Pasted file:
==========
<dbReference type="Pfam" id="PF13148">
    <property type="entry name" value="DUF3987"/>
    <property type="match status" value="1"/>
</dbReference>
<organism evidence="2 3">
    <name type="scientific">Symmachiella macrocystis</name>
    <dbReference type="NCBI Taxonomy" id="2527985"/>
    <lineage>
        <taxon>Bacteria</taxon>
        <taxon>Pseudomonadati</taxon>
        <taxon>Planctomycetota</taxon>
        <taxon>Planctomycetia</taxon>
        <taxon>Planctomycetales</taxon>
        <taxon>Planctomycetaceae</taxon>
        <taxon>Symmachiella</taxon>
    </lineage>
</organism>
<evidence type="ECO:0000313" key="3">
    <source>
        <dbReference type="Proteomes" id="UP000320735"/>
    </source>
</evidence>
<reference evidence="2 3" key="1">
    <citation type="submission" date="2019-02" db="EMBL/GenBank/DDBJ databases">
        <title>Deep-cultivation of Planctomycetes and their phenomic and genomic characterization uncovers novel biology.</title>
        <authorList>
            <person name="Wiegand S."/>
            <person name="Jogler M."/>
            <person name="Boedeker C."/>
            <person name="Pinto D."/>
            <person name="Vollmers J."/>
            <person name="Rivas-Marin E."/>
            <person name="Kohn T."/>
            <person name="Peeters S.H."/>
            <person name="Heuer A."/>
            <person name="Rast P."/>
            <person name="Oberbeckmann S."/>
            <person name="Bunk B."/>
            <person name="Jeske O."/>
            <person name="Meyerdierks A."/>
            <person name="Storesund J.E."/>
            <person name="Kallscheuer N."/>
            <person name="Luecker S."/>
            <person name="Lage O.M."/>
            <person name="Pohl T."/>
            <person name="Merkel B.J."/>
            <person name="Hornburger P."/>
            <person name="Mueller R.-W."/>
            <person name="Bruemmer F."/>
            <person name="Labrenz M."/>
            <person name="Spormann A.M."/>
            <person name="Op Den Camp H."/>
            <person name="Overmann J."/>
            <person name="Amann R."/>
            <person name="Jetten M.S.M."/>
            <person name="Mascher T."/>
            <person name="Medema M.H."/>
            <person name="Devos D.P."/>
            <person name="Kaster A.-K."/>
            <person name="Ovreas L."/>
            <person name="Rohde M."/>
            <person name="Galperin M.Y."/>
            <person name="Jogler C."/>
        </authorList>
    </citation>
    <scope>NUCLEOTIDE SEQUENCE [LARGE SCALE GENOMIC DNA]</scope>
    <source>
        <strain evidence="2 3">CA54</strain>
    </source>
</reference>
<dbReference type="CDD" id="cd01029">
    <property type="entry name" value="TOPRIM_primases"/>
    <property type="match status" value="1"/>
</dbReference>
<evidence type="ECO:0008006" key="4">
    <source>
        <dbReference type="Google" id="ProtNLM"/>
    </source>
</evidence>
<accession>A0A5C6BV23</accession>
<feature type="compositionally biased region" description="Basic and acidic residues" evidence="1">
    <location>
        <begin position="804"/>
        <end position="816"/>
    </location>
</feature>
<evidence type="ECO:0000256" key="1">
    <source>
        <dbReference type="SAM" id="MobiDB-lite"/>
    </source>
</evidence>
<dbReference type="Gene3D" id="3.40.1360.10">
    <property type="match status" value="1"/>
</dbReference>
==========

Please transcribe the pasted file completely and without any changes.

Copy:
<dbReference type="Pfam" id="PF13148">
    <property type="entry name" value="DUF3987"/>
    <property type="match status" value="1"/>
</dbReference>
<organism evidence="2 3">
    <name type="scientific">Symmachiella macrocystis</name>
    <dbReference type="NCBI Taxonomy" id="2527985"/>
    <lineage>
        <taxon>Bacteria</taxon>
        <taxon>Pseudomonadati</taxon>
        <taxon>Planctomycetota</taxon>
        <taxon>Planctomycetia</taxon>
        <taxon>Planctomycetales</taxon>
        <taxon>Planctomycetaceae</taxon>
        <taxon>Symmachiella</taxon>
    </lineage>
</organism>
<evidence type="ECO:0000313" key="3">
    <source>
        <dbReference type="Proteomes" id="UP000320735"/>
    </source>
</evidence>
<reference evidence="2 3" key="1">
    <citation type="submission" date="2019-02" db="EMBL/GenBank/DDBJ databases">
        <title>Deep-cultivation of Planctomycetes and their phenomic and genomic characterization uncovers novel biology.</title>
        <authorList>
            <person name="Wiegand S."/>
            <person name="Jogler M."/>
            <person name="Boedeker C."/>
            <person name="Pinto D."/>
            <person name="Vollmers J."/>
            <person name="Rivas-Marin E."/>
            <person name="Kohn T."/>
            <person name="Peeters S.H."/>
            <person name="Heuer A."/>
            <person name="Rast P."/>
            <person name="Oberbeckmann S."/>
            <person name="Bunk B."/>
            <person name="Jeske O."/>
            <person name="Meyerdierks A."/>
            <person name="Storesund J.E."/>
            <person name="Kallscheuer N."/>
            <person name="Luecker S."/>
            <person name="Lage O.M."/>
            <person name="Pohl T."/>
            <person name="Merkel B.J."/>
            <person name="Hornburger P."/>
            <person name="Mueller R.-W."/>
            <person name="Bruemmer F."/>
            <person name="Labrenz M."/>
            <person name="Spormann A.M."/>
            <person name="Op Den Camp H."/>
            <person name="Overmann J."/>
            <person name="Amann R."/>
            <person name="Jetten M.S.M."/>
            <person name="Mascher T."/>
            <person name="Medema M.H."/>
            <person name="Devos D.P."/>
            <person name="Kaster A.-K."/>
            <person name="Ovreas L."/>
            <person name="Rohde M."/>
            <person name="Galperin M.Y."/>
            <person name="Jogler C."/>
        </authorList>
    </citation>
    <scope>NUCLEOTIDE SEQUENCE [LARGE SCALE GENOMIC DNA]</scope>
    <source>
        <strain evidence="2 3">CA54</strain>
    </source>
</reference>
<dbReference type="CDD" id="cd01029">
    <property type="entry name" value="TOPRIM_primases"/>
    <property type="match status" value="1"/>
</dbReference>
<evidence type="ECO:0008006" key="4">
    <source>
        <dbReference type="Google" id="ProtNLM"/>
    </source>
</evidence>
<accession>A0A5C6BV23</accession>
<feature type="compositionally biased region" description="Basic and acidic residues" evidence="1">
    <location>
        <begin position="804"/>
        <end position="816"/>
    </location>
</feature>
<evidence type="ECO:0000256" key="1">
    <source>
        <dbReference type="SAM" id="MobiDB-lite"/>
    </source>
</evidence>
<dbReference type="Gene3D" id="3.40.1360.10">
    <property type="match status" value="1"/>
</dbReference>